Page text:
Consider “American Idol” finalists and how anyone who ranks in the top few usually has a great voice. Then consider who won and how many you can name.
After the first year, it sometimes becomes a trivia contest, but there are memorable contestants from each season. The lesson here is that runners-up generally make for good TV.
HGTV applies that lesson with the six-episode “Design Star All Stars,” premiering Tuesday, July 31. Drawing from its talent contest “Design Star,” it features David Bromstad, the Season 1 winner, as host and mentor.
“It is one of those really fun type of shows taking the people who didn’t win on the regular season of ‘Design Star’ and offer a personality that more people want to see,” Bromstad tells Zap2it. “If you didn’t get enough of Tom or Kellie, Sparkle is definitely hilarious.”
He refers to Tom Vecchione of Season 5, Kellie Clements of Season 6 and Sparkle Josh Johnson of Season 2. They’re competing against Dan Vickery of Season 4, Leslie Ezell of Season 6 and current “Design Star” competitor Hilari Younger.
The first episode proves that two of the women do not suffer from low self-esteem.
“I was amazing before,” Younger says. “Now I am unstoppable.”
Clements is certain she is much better than everyone else and brags about it.
When designers reflect on what their toughest challenges had been during the course of the show, Johnson, whose hair is spectacularly styled, says, “My greatest challenge was just getting ready in the morning. The second time around it would be lovely to get the crown and gown.”
The winner of the “All Stars” competition receives $25,000 and an appearance on an unspecified HGTV show. Some could, potentially, launch an entire career, as Bromstad did. Before competing in the first season, Bromstad was an artist.
“I was an artist going in, and I had never done design before,” he says from his Miami home. “My style has changed quite a bit. I have grown a lot. I knew enough to win the competition and get by. That was the introduction, and the challenge was to have a client and do different styles and color combinations. Every time I do one I learn more about design and more about myself. I used to just love modern design with a lot of color. Now I love an eclectic mix of everything, something country and baroque and super-kitschy midcentury.”
To win this competition, the designer needs to meet a variety of goals, and some are intangible. Sure, he or she needs to create fast and wow judges Vern Yip, Genevieve Gorder and each week’s guest judge. But it’s not all about design, Bromstad notes. A part of being chosen winner is the amorphous quality of how much an audience wants to watch the designer.
“On ‘Project Runway’ they could not care less if you are a mean person or a bad person,” Bromstad says of the burgeoning fashion designers, who are picked on talent alone. “This is all about being on television and likability and something that the network does not have.”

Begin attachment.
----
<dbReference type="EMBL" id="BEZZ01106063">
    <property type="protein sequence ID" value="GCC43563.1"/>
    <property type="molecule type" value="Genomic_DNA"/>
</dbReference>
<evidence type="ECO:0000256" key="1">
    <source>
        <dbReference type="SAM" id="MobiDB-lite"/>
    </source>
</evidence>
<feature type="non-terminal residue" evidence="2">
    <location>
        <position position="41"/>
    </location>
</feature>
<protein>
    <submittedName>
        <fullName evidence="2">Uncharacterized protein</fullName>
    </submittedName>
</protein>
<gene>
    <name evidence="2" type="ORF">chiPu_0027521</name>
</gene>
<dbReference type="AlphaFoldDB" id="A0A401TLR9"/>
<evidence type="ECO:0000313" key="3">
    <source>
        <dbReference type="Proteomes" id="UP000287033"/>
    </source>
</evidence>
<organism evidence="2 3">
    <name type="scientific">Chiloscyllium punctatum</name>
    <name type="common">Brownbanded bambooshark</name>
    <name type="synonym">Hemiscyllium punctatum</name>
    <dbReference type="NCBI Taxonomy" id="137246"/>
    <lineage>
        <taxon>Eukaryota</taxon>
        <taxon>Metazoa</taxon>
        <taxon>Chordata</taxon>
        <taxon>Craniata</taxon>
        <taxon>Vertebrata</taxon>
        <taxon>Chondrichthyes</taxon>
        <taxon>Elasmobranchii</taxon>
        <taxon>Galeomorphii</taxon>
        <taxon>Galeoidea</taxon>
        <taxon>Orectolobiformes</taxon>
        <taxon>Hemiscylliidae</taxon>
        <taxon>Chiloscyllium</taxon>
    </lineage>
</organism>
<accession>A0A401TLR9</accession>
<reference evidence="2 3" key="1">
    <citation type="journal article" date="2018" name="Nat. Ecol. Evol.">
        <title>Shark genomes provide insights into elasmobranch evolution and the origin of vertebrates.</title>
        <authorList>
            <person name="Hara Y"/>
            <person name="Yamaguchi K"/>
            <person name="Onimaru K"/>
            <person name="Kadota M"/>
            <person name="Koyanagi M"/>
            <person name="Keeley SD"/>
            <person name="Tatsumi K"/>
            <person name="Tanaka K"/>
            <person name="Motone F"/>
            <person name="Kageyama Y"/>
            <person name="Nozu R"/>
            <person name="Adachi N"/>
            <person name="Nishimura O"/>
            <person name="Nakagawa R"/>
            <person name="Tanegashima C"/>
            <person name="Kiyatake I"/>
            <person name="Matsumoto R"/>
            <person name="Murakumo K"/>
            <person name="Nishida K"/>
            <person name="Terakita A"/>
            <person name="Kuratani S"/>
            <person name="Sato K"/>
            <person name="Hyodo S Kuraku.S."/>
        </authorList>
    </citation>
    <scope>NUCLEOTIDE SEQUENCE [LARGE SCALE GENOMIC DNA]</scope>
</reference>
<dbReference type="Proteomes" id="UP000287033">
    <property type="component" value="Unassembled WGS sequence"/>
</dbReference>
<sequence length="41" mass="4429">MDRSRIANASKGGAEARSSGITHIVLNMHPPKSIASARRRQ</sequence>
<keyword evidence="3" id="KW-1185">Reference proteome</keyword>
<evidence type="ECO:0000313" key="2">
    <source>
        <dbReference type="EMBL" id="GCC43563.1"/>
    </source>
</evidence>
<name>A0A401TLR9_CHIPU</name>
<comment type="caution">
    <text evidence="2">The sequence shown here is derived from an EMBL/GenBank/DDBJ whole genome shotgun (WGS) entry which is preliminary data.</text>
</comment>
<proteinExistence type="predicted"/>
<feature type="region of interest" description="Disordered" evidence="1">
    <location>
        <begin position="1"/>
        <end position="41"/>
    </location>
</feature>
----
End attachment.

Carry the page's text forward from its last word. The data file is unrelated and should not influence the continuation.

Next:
In the first episode, the designers are let loose in the Pacific Design Center, which would be a dream realized for most home decorators. They had two days to make a room and could create whatever room they wanted. Each designer was assigned a handyman or handywoman to help execute the designer’s visions.
Carpenter picks colors that seem to deliberately not go together. Ezell paints a last-minute modern painting to hang as a centerpiece for her room.
“Homemade art isn’t necessary,” Yip tells her.
In the first episode, actress Emily Procter, who has decorated and clearly has an understanding of what the designers are doing, is the guest judge.
As mentor and host, Bromstad completely gets what designers are trying to do and sometimes feels the need to interject.
“As a mentor I can say whatever I need to say, but I am there to help encourage them and make them more of a success,” he says. “I don’t want to freak them out. If you have an idea, you want to make sure that you go with that idea. Going with the first instinct is really important.”
Over the course of the six challenges, contestants will turn shipping containers, those metal rectangles stacked up at ports, into interesting rooms. On the Aug. 13 segment, look for Mindy Cohn from “The Facts of Life” when she is a guest judge and the designers replicate the set from her 1979-88 hit sitcom.
Though the challenges vary, one constant is how fast designers work to complete a room. In the opening episode, Vickery realizes his room is a little empty because he did not acquire enough accessories to fill it. Vecchione’s room is classic, and he manages to make it both spotless yet lived in. Johnson lives up to his sparkle, and Younger names a lush green sofa Antoinette.
As the contest continues through the summer, Bromstad says the audience is “going to see the designers have a little bit more fun. You are seeing the best of the best, and you are seeing these designers do everything they should have done back in their own season. They are pulling from their wheelhouse instead of trying to do something innovative at that moment.”